Observations of the vMix 17 Public Beta

Last week saw the release of the vMix Fun Time Live Show for March which was punctuated by the public release of a beta preview of vMix 17. The official release of vMix is being timed to coincide with the annual NAB Convention, which is April 16-21 in Las Vegas.

In the middle of 2015 vMix replaced Wirecast as my preferred desktop video production software. vMix is effectively a production switcher. It allows me to combine various audio and video sources in real-time, the results being sent to a Hangout-On-Air or recorded to disk. It handles webcams, graphics, animations, video capture cards, live desktop capture and even PowerPoint files with ease. Further, it does so while being less hardware intensive than its competition.

vMix is how we roll the open to the weekly VUC Hangouts-On-Air. It’s also how I create little videos for other purposes, like tutorials for ZipDX.

vMix 17 brings quite a number of new features to the table. I’d like to examine a couple of the more significant enhancements, as they may prove very interesting.

NDI: Network Device Interface

By far the biggest new feature is the adoption of NDI. NDI is a protocol created by Newtek that’s designed to allow production quality audio and video to be passed over IP networks.

Who are Newtek you ask? Back in the 90’s they upset the world of video production with the creation of the Video Toaster, the first serious desktop video production platform. Since then their TriCaster range has dominated desktop production, from corporate facilities, to churches, cable facilities and smaller broadcasters.

More recently, they’re one of the players offering a hardware solution (TalkShow) to integrate Skype video into traditional broadcast facilities. Suffice it to say, they know a thing or two about production video.

NDI is their scheme for passing production grade video across an IP network in real-time. It means that where once production required some amount of video cable with BNC connectors, and gear required that kind of hardware I/O, now everything can travel over IP using a standard Gigabit network connection. NDI makes connecting signal sources to destinations dramatically cheaper & easier.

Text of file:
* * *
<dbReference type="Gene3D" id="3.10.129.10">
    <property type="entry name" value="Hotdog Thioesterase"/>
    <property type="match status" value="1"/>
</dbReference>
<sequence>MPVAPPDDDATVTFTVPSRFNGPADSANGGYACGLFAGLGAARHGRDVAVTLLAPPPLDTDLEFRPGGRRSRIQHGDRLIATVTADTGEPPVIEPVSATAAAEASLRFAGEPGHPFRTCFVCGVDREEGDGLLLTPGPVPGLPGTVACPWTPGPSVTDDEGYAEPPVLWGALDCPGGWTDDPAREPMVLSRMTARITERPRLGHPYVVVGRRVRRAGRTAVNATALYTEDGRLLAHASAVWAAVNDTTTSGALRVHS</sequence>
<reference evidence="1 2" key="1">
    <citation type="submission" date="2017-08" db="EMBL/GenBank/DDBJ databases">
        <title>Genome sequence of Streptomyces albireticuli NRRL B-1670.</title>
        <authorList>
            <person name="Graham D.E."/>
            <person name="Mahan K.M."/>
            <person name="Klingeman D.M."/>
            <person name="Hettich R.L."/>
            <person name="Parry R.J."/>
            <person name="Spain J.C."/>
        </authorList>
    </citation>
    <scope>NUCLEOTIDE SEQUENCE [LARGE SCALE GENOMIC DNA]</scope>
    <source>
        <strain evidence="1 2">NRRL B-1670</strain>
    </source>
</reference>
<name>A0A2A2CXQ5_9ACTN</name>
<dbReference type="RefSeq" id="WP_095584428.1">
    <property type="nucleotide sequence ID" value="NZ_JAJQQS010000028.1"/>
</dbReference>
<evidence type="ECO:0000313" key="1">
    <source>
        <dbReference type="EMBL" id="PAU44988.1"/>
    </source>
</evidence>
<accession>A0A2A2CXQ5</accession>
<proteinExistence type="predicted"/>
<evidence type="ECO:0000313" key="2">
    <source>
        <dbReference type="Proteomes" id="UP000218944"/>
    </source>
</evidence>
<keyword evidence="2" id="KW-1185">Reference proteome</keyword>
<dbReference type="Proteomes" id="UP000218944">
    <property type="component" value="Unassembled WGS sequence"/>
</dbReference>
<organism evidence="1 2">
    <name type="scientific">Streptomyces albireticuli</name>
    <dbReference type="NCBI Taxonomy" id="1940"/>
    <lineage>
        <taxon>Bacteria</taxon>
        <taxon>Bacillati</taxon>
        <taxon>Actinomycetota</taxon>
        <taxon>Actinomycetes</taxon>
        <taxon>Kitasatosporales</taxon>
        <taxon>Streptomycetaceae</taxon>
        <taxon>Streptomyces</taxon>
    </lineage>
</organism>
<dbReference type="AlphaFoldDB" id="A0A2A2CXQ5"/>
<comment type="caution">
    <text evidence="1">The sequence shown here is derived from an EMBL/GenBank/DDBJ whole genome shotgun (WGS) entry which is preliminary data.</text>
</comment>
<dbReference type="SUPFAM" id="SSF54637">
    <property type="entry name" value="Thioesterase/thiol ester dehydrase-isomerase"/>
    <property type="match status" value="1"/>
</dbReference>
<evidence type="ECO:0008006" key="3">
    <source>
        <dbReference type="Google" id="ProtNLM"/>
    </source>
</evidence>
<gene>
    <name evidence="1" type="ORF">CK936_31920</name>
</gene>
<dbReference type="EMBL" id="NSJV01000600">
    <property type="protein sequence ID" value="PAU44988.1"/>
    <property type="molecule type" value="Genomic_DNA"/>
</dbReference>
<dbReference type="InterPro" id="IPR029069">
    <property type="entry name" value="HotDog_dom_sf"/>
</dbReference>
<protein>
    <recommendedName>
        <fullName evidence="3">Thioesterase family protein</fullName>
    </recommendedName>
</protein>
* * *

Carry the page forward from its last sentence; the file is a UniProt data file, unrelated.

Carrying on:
NDI Everywhere

Further, Newtek has offered NDI to the world. There’s a royalty-free SDK allowing other developers and hardware companies to incorporate NDI into their wares. For their part, Newtek has released a suite of free NDI tools, with more yet to come. NDI implementations have already been announced by numerous hardware and software companies.

Of particular interest, CRS has announced that they will be supporting NDI in the PTZ Optics line of remote cameras. That means you could have a proper PTZ camera connected via a single Ethernet cable. All power, video, audio, even PTZ remote control is delivered over that cable. That makes installation and configuration dramatically simpler.

NDI is a major development. It could be revolutionary in many aspects of video production. Its influence will not be limited to broadcasting.

NDI First Hands-On: Desktop Capture

My first hands-on experience with NDI begins with vMix 17 and its accomplice, the vMix Desktop Capture tool for Mac or Windows. Both applications have been updated to leverage NDI as the media transport.

NDI replaces a proprietary scheme that, while historically adequate, can’t compare to NDI for speed and quality. In fact, the new Desktop Capture tool is capable of passing a playback of a YouTube clip at full-frame (1920×1080) at > 25 frames/sec from my humble i3-based Mac Mini. In the past I was lucky to achieve 12-15 frames/sec.

vMix can also be  an NDI source, sending its output to a downstream NDI destination. The most obvious easy way to experiment with this is with a second instance of vMix. They offer a full-function 60-day trial download, so why not?

A Practical Application

Streaming the desktop from one computer into streaming production software on another might seem simplistic, but it’s genuinely useful. For example, as we got underway with VUC587 last week it became apparent that the Freeswitch Team had hoped to connect their Freeswitch MCU to the Hangout-On-Air. Hangouts and Hangouts-On-Air are not exactly accommodating in this regard. They’re basically islands.

The only obvious approach was to invoke the Freeswitch Verto WebRTC client for the MCU and screen share that into the Hangout-On-Air. That approach is basically screen-scraping in software. Screen-scraping is a time honored process in computing, but there are more efficient ways to do it.

While we had that basic approach as a fallback, I loaded Verto on the Mac Mini and streamed that to vMix on my desktop. This split the workload across two systems. It allowed me to pipe the Freeswitch MCU into the Hangout-On-Air at 25 f/s.

I didn’t realize at the time that the Freeswitch MCU is itself set to operate at just 15 f/s. Even so, the NDI based screen share looked markedly better to my eyes. Using the NDI-based Desktop Capture over the network was more convenient than running an HDMI cable from the Mac to the capture card in my desktop.

There’s doubtless be more to share about vMix 17 and NDI as I gain more experience using the software.